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  • Karmen Zhao, Staff Writer

New changes to Opening Days operations in the works for the 2024-25 school year

Updated: Apr 17

Opening days ducks. Art by Eli Fukuji

Plans for the 2024 Opening Days have begun as applications for Opening Days (OD) leaders closed on Feb. 19. New OD student leaders have been chosen and the process of planning and integrating a new system of leadership has emerged. The Willamette Events and Activities website has already posted its general structure of how the 2024 Opening Days will be run, stating, “Opening Days will give you the tools and resources you need throughout your first semester and beyond. This year’s program takes place Aug. 21-25, with move-in day on August 21st.”

 

With the 2023 Opening Days lasting six full days from Aug. 22 to Aug. 27 in comparison to the 2024 Opening Days, which lasted only five days, there is an apparent change in the schedule that cuts out an entire day. 


Along with this alteration, Dean of Students and Director of Student Engagement and Leadership Lisa Holliday explained other changes:  “[We are] really trying to simplify the responsibilities of the OD leaders. … So we are really trying to say, ‘Okay, you’re an OD leader, you’re responsible for helping students connect and build relationships and get them acquainted with the campus and resources.’” Instead of having two OD leaders per group, there will only be one leader per group of 15. “Instead of hiring 60 OD leaders, we will be hiring 40,” said Holliday. This adjustment is meant to relieve some of the responsibilities for OD leaders, but in turn, causes Opening Days to be less student-led. 


The 2023 OD Leaders webpage outlines the former expectations of an OD leader, stating, “They complete a Spring Training and then return to school in August for intensive training and preparation before Opening Days begins. … [These] leaders are also responsible for planning all the events and programs that occur during Opening Days. Every leader is a member of one of the OD committees, each responsible for planning different events.” Though many of these responsibilities remain the same, the new changes made to the OD leader position will decrease this workload. 


According to Holliday, other adjustments are due to feedback from current first-year students about their Opening Days experiences. Some students found the experience to be overwhelming, as she recalled, “There was one day where students were busy from eight or nine in the morning until 11 o’clock at night. It was Colloquium, a couple of educational programs, and then it was Matriculation and then the Glow Up dance. It was just too much.” In order to create a balance within the new schedule, a day was taken off of Opening Days and the events were more spread out so there would be more time to incorporate meals and breaks.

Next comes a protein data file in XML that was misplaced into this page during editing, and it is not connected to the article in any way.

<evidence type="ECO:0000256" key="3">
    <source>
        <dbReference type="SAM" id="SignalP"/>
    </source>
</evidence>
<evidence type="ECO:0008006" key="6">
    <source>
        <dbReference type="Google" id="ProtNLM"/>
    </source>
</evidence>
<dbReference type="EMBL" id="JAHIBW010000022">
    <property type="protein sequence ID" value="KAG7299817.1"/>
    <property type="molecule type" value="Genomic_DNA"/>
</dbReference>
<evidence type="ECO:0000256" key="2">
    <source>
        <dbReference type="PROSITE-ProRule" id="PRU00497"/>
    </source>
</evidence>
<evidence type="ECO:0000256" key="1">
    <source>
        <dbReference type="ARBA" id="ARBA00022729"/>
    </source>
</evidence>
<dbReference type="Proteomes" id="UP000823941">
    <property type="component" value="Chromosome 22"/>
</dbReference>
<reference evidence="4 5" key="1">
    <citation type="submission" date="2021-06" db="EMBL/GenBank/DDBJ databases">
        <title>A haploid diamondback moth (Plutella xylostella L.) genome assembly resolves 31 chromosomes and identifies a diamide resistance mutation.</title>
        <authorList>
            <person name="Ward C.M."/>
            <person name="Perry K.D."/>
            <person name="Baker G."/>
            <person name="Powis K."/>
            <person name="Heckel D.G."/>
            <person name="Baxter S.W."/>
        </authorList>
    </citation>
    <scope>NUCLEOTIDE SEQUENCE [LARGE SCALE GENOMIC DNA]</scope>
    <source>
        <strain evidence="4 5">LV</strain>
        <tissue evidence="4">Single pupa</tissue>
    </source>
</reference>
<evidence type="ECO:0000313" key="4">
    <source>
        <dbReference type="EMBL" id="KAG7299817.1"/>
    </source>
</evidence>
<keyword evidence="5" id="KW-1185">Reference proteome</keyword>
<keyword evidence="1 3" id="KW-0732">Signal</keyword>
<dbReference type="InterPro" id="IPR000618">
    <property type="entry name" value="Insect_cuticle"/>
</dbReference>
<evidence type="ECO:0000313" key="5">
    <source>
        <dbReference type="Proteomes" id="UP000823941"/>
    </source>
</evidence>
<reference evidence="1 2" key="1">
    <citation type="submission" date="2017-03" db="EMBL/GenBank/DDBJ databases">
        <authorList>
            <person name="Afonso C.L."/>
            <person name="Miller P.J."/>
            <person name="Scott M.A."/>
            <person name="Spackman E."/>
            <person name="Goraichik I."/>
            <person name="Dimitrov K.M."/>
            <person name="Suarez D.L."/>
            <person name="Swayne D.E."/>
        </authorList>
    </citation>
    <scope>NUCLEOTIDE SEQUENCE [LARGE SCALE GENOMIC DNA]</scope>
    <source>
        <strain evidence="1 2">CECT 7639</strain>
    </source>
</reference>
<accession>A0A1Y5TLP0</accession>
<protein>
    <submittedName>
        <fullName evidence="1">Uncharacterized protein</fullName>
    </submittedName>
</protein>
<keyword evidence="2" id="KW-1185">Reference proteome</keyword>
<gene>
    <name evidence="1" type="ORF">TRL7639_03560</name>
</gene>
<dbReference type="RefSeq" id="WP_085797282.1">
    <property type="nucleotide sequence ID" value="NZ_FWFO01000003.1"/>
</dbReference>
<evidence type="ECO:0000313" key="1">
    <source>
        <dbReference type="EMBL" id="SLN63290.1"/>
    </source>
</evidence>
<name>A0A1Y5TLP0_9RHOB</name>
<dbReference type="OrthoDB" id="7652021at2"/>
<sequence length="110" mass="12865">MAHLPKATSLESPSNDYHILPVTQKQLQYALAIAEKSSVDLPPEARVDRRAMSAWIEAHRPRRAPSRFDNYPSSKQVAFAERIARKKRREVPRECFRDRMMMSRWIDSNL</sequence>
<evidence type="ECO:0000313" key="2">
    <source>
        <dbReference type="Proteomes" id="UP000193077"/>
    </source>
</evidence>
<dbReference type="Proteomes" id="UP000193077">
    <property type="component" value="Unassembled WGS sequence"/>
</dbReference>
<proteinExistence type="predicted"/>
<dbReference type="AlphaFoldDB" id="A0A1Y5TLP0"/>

Willamette student Henry Ives (‘24) was an OD leader for the 2022 school year and in a reflection of his time, he stated, “I’ve always valued so much of the connections that can be made with individual students and I could see the worth of the program and how much people got out of it.” He transitioned his interests into student engagement through his position as an OD leader.


Commenting on the changes to Opening Days that decrease student-led activities, Ives mentioned, “We never have enough leaders to distribute the workload evenly, so hopefully that [change] takes a little bit of stress off student leaders because every year was always, like, too many people being stretched a bit too thin.” With oncoming class sizes increasing steadily every year since the COVID-19 pandemic eased, OD leaders have felt their responsibilities increasing linearly as the role requires more of them. 


As an OD leader for the 2021-2023 school years, Naydine Lima-Mercado (‘24) recalled, “[I] wouldn’t have done it over and over again if I wasn’t interested in improving the program and being part of that experience. … Part of what I would like to see changed for Opening Days would definitely be [more appreciation for the leaders]. … Opening Days leaders do a lot of work. … They commit a lot of their time for a small fraction of payment.” Lima-Mercado led a group of more than 30 international and transfer students the first year she participated in Opening Days. Another year, she led a group of 19 students with the help of another OD leader. 


“I have no doubt that [the Opening Days staff] will pull it together. They always have, we always have. Opening Days have always succeeded because of the way that we’re able to pull it together all at once,” said Lima-Mercado regarding the new changes to the program. 


In hopes of a better work-education-life balance for OD leaders and to reduce the chances of first-year students being overwhelmed, finalized plans are still up in the air as the current academic year nears its end.




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